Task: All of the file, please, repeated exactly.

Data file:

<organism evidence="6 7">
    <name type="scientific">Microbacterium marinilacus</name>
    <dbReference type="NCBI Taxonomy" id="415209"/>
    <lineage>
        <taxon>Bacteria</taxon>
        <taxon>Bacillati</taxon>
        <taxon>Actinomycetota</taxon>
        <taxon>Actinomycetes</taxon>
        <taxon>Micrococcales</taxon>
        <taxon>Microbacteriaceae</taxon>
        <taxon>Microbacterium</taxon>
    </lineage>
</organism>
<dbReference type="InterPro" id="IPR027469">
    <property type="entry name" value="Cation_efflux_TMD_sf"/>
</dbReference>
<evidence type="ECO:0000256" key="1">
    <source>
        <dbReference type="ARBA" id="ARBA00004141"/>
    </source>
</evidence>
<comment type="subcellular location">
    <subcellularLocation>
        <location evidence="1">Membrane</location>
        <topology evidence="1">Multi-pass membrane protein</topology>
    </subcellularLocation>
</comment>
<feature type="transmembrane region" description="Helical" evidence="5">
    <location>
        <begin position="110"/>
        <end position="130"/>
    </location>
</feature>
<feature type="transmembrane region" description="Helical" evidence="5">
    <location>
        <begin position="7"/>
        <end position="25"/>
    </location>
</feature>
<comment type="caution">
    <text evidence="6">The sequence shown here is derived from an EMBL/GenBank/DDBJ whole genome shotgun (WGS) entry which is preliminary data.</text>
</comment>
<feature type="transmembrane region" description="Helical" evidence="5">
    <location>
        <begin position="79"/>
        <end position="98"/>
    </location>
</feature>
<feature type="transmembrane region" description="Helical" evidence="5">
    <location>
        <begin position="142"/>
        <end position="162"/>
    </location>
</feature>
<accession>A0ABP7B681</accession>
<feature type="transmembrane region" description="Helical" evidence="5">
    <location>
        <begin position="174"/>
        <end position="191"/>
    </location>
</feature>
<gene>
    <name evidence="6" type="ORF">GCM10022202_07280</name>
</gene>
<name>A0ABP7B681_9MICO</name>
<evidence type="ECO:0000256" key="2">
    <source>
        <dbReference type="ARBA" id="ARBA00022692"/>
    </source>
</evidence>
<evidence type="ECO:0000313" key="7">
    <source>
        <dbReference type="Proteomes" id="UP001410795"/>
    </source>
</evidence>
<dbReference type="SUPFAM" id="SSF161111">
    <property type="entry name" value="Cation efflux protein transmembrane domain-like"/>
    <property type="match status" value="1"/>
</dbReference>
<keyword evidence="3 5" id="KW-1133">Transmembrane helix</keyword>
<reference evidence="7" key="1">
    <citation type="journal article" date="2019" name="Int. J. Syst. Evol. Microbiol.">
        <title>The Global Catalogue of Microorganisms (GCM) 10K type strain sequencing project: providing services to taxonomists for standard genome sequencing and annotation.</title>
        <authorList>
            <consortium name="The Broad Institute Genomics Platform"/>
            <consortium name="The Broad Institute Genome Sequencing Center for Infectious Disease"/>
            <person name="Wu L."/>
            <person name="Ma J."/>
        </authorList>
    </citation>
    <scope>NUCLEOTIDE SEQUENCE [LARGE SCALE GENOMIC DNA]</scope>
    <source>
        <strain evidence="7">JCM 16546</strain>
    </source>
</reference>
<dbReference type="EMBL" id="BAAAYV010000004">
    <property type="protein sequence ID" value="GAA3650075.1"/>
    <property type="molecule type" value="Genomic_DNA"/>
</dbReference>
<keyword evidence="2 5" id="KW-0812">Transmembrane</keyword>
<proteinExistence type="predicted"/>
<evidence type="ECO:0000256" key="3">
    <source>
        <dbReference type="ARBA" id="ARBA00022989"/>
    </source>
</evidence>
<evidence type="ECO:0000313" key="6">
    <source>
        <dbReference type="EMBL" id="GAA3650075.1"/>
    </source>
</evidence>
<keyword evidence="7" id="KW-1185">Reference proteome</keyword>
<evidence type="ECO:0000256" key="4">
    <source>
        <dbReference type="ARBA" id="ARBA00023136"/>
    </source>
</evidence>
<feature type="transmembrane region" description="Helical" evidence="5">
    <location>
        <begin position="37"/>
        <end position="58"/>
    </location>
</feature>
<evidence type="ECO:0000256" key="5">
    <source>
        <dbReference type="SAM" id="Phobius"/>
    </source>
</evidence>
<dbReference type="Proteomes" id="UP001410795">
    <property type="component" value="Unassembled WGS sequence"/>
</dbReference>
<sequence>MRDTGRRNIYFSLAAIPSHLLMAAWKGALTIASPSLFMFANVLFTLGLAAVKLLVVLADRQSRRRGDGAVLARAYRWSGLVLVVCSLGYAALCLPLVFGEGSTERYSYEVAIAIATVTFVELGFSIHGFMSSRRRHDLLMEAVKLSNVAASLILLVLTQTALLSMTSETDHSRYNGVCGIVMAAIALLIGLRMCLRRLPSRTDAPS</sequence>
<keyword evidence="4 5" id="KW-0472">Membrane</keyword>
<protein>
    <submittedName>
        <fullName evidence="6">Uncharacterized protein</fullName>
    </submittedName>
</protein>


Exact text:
<organism evidence="6 7">
    <name type="scientific">Microbacterium marinilacus</name>
    <dbReference type="NCBI Taxonomy" id="415209"/>
    <lineage>
        <taxon>Bacteria</taxon>
        <taxon>Bacillati</taxon>
        <taxon>Actinomycetota</taxon>
        <taxon>Actinomycetes</taxon>
        <taxon>Micrococcales</taxon>
        <taxon>Microbacteriaceae</taxon>
        <taxon>Microbacterium</taxon>
    </lineage>
</organism>
<dbReference type="InterPro" id="IPR027469">
    <property type="entry name" value="Cation_efflux_TMD_sf"/>
</dbReference>
<evidence type="ECO:0000256" key="1">
    <source>
        <dbReference type="ARBA" id="ARBA00004141"/>
    </source>
</evidence>
<comment type="subcellular location">
    <subcellularLocation>
        <location evidence="1">Membrane</location>
        <topology evidence="1">Multi-pass membrane protein</topology>
    </subcellularLocation>
</comment>
<feature type="transmembrane region" description="Helical" evidence="5">
    <location>
        <begin position="110"/>
        <end position="130"/>
    </location>
</feature>
<feature type="transmembrane region" description="Helical" evidence="5">
    <location>
        <begin position="7"/>
        <end position="25"/>
    </location>
</feature>
<comment type="caution">
    <text evidence="6">The sequence shown here is derived from an EMBL/GenBank/DDBJ whole genome shotgun (WGS) entry which is preliminary data.</text>
</comment>
<feature type="transmembrane region" description="Helical" evidence="5">
    <location>
        <begin position="79"/>
        <end position="98"/>
    </location>
</feature>
<feature type="transmembrane region" description="Helical" evidence="5">
    <location>
        <begin position="142"/>
        <end position="162"/>
    </location>
</feature>
<accession>A0ABP7B681</accession>
<feature type="transmembrane region" description="Helical" evidence="5">
    <location>
        <begin position="174"/>
        <end position="191"/>
    </location>
</feature>
<gene>
    <name evidence="6" type="ORF">GCM10022202_07280</name>
</gene>
<name>A0ABP7B681_9MICO</name>
<evidence type="ECO:0000256" key="2">
    <source>
        <dbReference type="ARBA" id="ARBA00022692"/>
    </source>
</evidence>
<evidence type="ECO:0000313" key="7">
    <source>
        <dbReference type="Proteomes" id="UP001410795"/>
    </source>
</evidence>
<dbReference type="SUPFAM" id="SSF161111">
    <property type="entry name" value="Cation efflux protein transmembrane domain-like"/>
    <property type="match status" value="1"/>
</dbReference>
<keyword evidence="3 5" id="KW-1133">Transmembrane helix</keyword>
<reference evidence="7" key="1">
    <citation type="journal article" date="2019" name="Int. J. Syst. Evol. Microbiol.">
        <title>The Global Catalogue of Microorganisms (GCM) 10K type strain sequencing project: providing services to taxonomists for standard genome sequencing and annotation.</title>
        <authorList>
            <consortium name="The Broad Institute Genomics Platform"/>
            <consortium name="The Broad Institute Genome Sequencing Center for Infectious Disease"/>
            <person name="Wu L."/>
            <person name="Ma J."/>
        </authorList>
    </citation>
    <scope>NUCLEOTIDE SEQUENCE [LARGE SCALE GENOMIC DNA]</scope>
    <source>
        <strain evidence="7">JCM 16546</strain>
    </source>
</reference>
<dbReference type="EMBL" id="BAAAYV010000004">
    <property type="protein sequence ID" value="GAA3650075.1"/>
    <property type="molecule type" value="Genomic_DNA"/>
</dbReference>
<keyword evidence="2 5" id="KW-0812">Transmembrane</keyword>
<proteinExistence type="predicted"/>
<evidence type="ECO:0000256" key="3">
    <source>
        <dbReference type="ARBA" id="ARBA00022989"/>
    </source>
</evidence>
<evidence type="ECO:0000313" key="6">
    <source>
        <dbReference type="EMBL" id="GAA3650075.1"/>
    </source>
</evidence>
<keyword evidence="7" id="KW-1185">Reference proteome</keyword>
<evidence type="ECO:0000256" key="4">
    <source>
        <dbReference type="ARBA" id="ARBA00023136"/>
    </source>
</evidence>
<feature type="transmembrane region" description="Helical" evidence="5">
    <location>
        <begin position="37"/>
        <end position="58"/>
    </location>
</feature>
<evidence type="ECO:0000256" key="5">
    <source>
        <dbReference type="SAM" id="Phobius"/>
    </source>
</evidence>
<dbReference type="Proteomes" id="UP001410795">
    <property type="component" value="Unassembled WGS sequence"/>
</dbReference>
<sequence>MRDTGRRNIYFSLAAIPSHLLMAAWKGALTIASPSLFMFANVLFTLGLAAVKLLVVLADRQSRRRGDGAVLARAYRWSGLVLVVCSLGYAALCLPLVFGEGSTERYSYEVAIAIATVTFVELGFSIHGFMSSRRRHDLLMEAVKLSNVAASLILLVLTQTALLSMTSETDHSRYNGVCGIVMAAIALLIGLRMCLRRLPSRTDAPS</sequence>
<keyword evidence="4 5" id="KW-0472">Membrane</keyword>
<protein>
    <submittedName>
        <fullName evidence="6">Uncharacterized protein</fullName>
    </submittedName>
</protein>